Parents Ignore Video Game Age Restrictions

A teachers union in the UK has complained that parents fail to enforce age restrictions on video games, which they say can harm children psychologically.

The Association of Teachers and Lecturers in the UK has raised concerns that parents are allowing their children to spend hours each day playing inappropriate video games.

Members of the union have their annual conference in Manchester next week and will debate a resolution calling for tougher legislation on violent computer games. The motion will call for research to be commissioned to provide evidence with which to lobby parliament.

How successful such legislation would be in light of recent tax breaks aimed at revitalizing the struggling UK video game industry is unclear.

ATL head Dr Mary Bousted acknowledged the difficulty of policing age restrictions on video games, films and television.

“It takes the very serious and labour-intensive business of proper care and attention of young children before they go to school and while at school to allow them to learn most effectively.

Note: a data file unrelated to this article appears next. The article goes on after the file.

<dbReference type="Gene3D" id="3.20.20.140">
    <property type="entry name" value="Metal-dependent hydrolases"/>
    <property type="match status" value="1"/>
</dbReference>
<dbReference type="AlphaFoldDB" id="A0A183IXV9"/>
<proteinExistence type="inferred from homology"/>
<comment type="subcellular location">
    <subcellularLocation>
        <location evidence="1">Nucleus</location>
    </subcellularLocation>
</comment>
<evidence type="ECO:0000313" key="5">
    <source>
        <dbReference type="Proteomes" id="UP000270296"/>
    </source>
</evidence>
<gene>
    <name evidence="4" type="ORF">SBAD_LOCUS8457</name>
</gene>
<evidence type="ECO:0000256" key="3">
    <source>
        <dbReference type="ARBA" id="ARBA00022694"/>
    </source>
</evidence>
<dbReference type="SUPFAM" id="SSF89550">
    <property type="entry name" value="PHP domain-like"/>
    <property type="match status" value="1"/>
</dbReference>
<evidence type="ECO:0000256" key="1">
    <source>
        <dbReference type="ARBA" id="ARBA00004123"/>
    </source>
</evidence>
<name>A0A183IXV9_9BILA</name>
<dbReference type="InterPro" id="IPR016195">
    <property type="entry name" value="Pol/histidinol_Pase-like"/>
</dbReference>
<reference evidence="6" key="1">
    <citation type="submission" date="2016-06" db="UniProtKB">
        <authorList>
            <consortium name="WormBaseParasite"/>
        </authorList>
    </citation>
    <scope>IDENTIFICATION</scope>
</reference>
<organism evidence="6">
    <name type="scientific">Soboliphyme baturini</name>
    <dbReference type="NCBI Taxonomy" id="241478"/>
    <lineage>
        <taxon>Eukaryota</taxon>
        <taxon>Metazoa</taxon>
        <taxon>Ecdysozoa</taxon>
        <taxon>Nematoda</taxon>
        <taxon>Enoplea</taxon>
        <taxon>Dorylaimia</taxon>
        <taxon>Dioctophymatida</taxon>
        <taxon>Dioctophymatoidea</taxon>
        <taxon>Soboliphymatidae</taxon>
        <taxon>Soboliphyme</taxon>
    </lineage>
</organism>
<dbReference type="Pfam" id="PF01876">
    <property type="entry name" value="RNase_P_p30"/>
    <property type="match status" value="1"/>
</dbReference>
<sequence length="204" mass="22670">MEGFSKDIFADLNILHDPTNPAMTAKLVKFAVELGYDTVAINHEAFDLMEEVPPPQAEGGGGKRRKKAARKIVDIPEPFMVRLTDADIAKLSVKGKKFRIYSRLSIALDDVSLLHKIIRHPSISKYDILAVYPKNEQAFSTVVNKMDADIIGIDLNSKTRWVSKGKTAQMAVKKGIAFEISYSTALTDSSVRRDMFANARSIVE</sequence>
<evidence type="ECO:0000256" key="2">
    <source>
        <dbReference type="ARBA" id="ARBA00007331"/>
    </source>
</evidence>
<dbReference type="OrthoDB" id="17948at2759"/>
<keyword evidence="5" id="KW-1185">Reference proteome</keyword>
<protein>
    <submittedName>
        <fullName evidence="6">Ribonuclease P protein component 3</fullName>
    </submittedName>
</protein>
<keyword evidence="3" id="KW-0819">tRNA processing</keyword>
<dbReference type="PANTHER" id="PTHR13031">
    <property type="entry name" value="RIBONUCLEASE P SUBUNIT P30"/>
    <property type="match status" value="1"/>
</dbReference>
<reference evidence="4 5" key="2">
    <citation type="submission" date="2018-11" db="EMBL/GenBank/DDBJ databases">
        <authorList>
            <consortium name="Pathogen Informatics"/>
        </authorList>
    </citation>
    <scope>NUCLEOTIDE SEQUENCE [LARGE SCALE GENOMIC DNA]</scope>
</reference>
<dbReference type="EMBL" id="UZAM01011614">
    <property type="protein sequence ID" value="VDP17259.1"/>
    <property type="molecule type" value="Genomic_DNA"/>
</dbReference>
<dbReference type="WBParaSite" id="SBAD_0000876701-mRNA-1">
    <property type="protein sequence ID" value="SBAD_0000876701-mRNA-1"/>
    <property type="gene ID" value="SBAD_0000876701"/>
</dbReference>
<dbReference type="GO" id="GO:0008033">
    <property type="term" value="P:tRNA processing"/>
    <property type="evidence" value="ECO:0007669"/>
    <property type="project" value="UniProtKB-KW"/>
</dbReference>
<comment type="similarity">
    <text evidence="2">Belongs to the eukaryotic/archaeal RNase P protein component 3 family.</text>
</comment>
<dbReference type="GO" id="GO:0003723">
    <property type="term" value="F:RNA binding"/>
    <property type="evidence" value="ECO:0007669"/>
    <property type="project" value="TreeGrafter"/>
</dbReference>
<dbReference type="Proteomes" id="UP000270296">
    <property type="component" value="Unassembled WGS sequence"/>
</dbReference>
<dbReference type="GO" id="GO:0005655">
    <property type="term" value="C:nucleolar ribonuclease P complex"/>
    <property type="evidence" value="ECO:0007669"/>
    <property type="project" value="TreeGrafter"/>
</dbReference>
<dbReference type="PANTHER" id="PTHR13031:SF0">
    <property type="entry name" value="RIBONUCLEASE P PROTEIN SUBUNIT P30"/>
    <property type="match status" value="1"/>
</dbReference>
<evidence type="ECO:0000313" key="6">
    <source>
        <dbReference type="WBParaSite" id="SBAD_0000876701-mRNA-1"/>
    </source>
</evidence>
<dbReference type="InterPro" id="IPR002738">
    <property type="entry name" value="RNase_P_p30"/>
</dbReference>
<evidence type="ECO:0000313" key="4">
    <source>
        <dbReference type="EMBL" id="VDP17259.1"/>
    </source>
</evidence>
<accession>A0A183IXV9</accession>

“If they’re up to 12 or one o’clock playing computer games, and coming to school exhausted, not interacting with other children, that’s not good preparation for school, and not good preparation for life.”

Dr Bousted also expressed concern that overuse of video games among children was physically harmful to the children involved as the leisure time spent playing them tends to come at the expense of time spent exercising and playing outside. This doesn’t take account of any potential societal problems children face from being overly introverted in their pastimes. Traditionally playing outside was how children made friends, and it is widely held that children with friends tend to be happier and more open to learning.

This motion is an additional call for parents to fulfill their nurturing responsibilities to their offspring. It comes after a study by the Royal Economic Society that found the influence parents have on their children’s educational attainment is five times that of their children’s teachers.

“Half of the variation in test scores is attributable to shared family factors, while schools only account for 10 per cent,” it was claimed. The remaining variation was down to pupils themselves.

Wednesday

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